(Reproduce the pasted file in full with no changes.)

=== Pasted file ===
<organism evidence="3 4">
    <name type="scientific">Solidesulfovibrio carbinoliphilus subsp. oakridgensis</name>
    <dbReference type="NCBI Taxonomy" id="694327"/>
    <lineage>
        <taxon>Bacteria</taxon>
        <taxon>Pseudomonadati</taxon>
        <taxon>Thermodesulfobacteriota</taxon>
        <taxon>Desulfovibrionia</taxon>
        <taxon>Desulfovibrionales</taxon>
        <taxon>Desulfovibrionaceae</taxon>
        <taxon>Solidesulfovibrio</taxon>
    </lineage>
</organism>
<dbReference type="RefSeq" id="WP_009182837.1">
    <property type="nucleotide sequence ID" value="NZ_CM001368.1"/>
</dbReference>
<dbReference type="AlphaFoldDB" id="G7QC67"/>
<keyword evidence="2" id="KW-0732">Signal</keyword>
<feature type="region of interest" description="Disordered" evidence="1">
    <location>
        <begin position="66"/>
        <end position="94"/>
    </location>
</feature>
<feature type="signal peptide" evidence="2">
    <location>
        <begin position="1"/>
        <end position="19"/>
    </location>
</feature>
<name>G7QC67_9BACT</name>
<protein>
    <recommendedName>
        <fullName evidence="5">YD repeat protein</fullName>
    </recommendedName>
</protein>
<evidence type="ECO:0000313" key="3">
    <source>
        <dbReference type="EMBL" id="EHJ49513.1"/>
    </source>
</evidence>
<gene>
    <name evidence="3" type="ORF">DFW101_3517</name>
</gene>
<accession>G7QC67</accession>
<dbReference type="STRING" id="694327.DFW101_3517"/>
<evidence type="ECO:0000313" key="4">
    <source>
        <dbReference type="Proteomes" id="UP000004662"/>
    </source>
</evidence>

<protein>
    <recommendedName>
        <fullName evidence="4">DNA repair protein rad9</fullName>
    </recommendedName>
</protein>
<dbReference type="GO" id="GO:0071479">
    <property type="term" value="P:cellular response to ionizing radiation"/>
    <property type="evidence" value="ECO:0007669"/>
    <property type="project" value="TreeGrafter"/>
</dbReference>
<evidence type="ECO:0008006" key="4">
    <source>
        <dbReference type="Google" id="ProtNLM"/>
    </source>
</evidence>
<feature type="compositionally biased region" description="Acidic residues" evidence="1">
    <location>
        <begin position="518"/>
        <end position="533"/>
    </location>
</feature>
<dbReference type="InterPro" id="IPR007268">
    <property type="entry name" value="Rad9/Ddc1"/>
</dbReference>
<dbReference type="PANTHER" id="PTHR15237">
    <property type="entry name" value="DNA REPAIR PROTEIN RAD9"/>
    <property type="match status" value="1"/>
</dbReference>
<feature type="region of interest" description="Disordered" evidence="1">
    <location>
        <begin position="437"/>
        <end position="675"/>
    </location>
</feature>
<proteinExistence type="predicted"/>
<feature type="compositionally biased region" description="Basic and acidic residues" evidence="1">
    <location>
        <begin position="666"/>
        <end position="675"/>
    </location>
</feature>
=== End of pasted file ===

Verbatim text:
<organism evidence="3 4">
    <name type="scientific">Solidesulfovibrio carbinoliphilus subsp. oakridgensis</name>
    <dbReference type="NCBI Taxonomy" id="694327"/>
    <lineage>
        <taxon>Bacteria</taxon>
        <taxon>Pseudomonadati</taxon>
        <taxon>Thermodesulfobacteriota</taxon>
        <taxon>Desulfovibrionia</taxon>
        <taxon>Desulfovibrionales</taxon>
        <taxon>Desulfovibrionaceae</taxon>
        <taxon>Solidesulfovibrio</taxon>
    </lineage>
</organism>
<dbReference type="RefSeq" id="WP_009182837.1">
    <property type="nucleotide sequence ID" value="NZ_CM001368.1"/>
</dbReference>
<dbReference type="AlphaFoldDB" id="G7QC67"/>
<keyword evidence="2" id="KW-0732">Signal</keyword>
<feature type="region of interest" description="Disordered" evidence="1">
    <location>
        <begin position="66"/>
        <end position="94"/>
    </location>
</feature>
<feature type="signal peptide" evidence="2">
    <location>
        <begin position="1"/>
        <end position="19"/>
    </location>
</feature>
<name>G7QC67_9BACT</name>
<protein>
    <recommendedName>
        <fullName evidence="5">YD repeat protein</fullName>
    </recommendedName>
</protein>
<evidence type="ECO:0000313" key="3">
    <source>
        <dbReference type="EMBL" id="EHJ49513.1"/>
    </source>
</evidence>
<gene>
    <name evidence="3" type="ORF">DFW101_3517</name>
</gene>
<accession>G7QC67</accession>
<dbReference type="STRING" id="694327.DFW101_3517"/>
<evidence type="ECO:0000313" key="4">
    <source>
        <dbReference type="Proteomes" id="UP000004662"/>
    </source>
</evidence>

<protein>
    <recommendedName>
        <fullName evidence="4">DNA repair protein rad9</fullName>
    </recommendedName>
</protein>
<dbReference type="GO" id="GO:0071479">
    <property type="term" value="P:cellular response to ionizing radiation"/>
    <property type="evidence" value="ECO:0007669"/>
    <property type="project" value="TreeGrafter"/>
</dbReference>
<evidence type="ECO:0008006" key="4">
    <source>
        <dbReference type="Google" id="ProtNLM"/>
    </source>
</evidence>
<feature type="compositionally biased region" description="Acidic residues" evidence="1">
    <location>
        <begin position="518"/>
        <end position="533"/>
    </location>
</feature>
<dbReference type="InterPro" id="IPR007268">
    <property type="entry name" value="Rad9/Ddc1"/>
</dbReference>
<dbReference type="PANTHER" id="PTHR15237">
    <property type="entry name" value="DNA REPAIR PROTEIN RAD9"/>
    <property type="match status" value="1"/>
</dbReference>
<feature type="region of interest" description="Disordered" evidence="1">
    <location>
        <begin position="437"/>
        <end position="675"/>
    </location>
</feature>
<proteinExistence type="predicted"/>
<feature type="compositionally biased region" description="Basic and acidic residues" evidence="1">
    <location>
        <begin position="666"/>
        <end position="675"/>
    </location>
</feature>